Golf Contest Backer Charged with Felony Insurance Fraud

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HELENA, Mont. – When Troy Peissig shot a hole-in-one at a Missoula Country Club golf tournament, he won a special $18,000 prize. But almost two years later and despite multiple witness accounts, Peissig hasn’t seen a dime of the prize money.

The tournament’s sponsor had purchased insurance to cover the prize payment from, a web-based company that markets itself as “the first golf insurance company on the Internet.” Seven months after Peissig shot his hole-in-one, however, the company’s CEO, Kevin Kolenda, denied the claim and refused to pay the prize money.

Last week, the Montana Commissioner of Securities and Insurance charged Kolenda with felony insurance fraud and misdemeanor selling insurance without a license. Court documents filed by the Commissioner allege Kolenda took nearly $1,000 in premiums from the tournament’s sponsor with no intention of covering the prize.

“Whether you’ve got life, auto, health, homeowners, or even golf insurance, my office is here to help you,” said Monica J. Lindeen, Montana’s Commissioner of Insurance. “Call my office before you buy and make sure you’re working with a reputable, licensed insurer. Choosing a licensed insurer can help you avoid companies where denying claims is par for the course.”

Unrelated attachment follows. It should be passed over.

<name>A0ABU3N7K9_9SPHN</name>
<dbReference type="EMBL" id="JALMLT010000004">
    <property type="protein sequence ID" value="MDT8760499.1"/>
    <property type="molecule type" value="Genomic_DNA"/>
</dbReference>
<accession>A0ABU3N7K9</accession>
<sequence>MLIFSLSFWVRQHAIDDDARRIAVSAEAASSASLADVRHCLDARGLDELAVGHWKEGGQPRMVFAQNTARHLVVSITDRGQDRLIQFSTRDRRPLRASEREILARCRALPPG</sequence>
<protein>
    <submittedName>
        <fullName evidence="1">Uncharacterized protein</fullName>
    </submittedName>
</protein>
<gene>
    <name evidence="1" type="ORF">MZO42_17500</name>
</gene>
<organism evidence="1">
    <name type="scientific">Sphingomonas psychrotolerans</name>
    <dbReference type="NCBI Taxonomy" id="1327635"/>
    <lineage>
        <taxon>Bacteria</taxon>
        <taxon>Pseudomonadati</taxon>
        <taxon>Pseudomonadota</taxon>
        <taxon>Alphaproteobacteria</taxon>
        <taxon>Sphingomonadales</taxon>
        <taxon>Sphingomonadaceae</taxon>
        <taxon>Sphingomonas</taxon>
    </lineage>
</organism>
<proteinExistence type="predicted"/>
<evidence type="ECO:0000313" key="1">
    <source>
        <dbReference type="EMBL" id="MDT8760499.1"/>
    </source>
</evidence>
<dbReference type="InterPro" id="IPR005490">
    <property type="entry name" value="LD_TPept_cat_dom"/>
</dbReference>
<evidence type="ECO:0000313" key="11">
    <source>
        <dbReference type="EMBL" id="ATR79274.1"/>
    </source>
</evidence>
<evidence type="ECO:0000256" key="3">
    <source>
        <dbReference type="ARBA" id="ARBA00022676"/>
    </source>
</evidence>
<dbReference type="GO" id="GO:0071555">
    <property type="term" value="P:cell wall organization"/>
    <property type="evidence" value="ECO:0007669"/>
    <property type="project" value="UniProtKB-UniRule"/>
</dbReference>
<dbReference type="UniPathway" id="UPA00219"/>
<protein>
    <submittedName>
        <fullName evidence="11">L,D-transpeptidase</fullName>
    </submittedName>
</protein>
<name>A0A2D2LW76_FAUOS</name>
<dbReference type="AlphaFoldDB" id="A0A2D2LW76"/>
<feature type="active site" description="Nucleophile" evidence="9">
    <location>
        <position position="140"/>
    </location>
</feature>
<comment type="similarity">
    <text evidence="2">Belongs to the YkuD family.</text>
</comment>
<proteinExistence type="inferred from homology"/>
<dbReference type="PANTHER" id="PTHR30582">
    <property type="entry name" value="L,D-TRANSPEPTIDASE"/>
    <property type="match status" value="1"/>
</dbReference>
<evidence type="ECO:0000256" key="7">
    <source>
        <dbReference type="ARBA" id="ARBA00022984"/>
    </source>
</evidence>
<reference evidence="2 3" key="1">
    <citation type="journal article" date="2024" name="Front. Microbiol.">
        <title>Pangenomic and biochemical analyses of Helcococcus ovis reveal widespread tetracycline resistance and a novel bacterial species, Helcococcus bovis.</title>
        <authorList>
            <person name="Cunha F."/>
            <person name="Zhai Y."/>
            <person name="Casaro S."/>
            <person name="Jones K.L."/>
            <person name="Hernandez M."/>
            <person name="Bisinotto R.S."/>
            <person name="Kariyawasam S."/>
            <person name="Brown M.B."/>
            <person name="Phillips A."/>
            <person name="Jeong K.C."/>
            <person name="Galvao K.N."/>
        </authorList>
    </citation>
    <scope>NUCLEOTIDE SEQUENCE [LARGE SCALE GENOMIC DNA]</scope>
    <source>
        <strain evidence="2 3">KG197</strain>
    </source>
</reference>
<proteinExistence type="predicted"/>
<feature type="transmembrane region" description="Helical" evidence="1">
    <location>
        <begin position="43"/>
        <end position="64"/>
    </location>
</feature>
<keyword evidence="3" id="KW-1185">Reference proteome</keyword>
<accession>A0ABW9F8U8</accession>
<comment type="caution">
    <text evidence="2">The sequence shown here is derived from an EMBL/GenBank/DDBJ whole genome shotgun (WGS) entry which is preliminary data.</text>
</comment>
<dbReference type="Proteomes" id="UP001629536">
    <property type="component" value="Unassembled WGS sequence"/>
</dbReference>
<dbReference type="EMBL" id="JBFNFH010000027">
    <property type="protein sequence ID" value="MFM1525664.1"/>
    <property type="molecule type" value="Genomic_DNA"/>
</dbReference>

In his letter to the tournament sponsor denying the claim, Kolenda said the hole was too short, which violated the terms of the policy contract. Kolenda noted the Missoula Country Club’s standard score card lists the hole’s length at 130 yards, well below the 165 yards required by the contract.

In its complaint against Kolenda, the Missoula Country Club told investigators from the Missoula County Sheriff’s office that the hole was lengthened for the August 2010 tournament. Interviews with witnesses and satellite images reinforced the Club’s claim that the hole was long enough on the day of the tournament. Investigators say Kolenda ignored witness statements and evidence provided by the tournament host in denying Peissig’s prize money.

The Missoula District Court issued a warrant for Kolenda’s arrest last week at the request of the Commissioner’s office and the Missoula County Attorney.

In 2009, the Connecticut Insurance Commissioner fined Kolenda more than $5.9 million for selling insurance without a license, false representation of insurance products, and unfair insurance practices.

To learn more about the case or other legal actions at the Commissioner’s office, visit“ To report suspected insurance fraud, call the Commissioner’s office at 1-800-332-6148.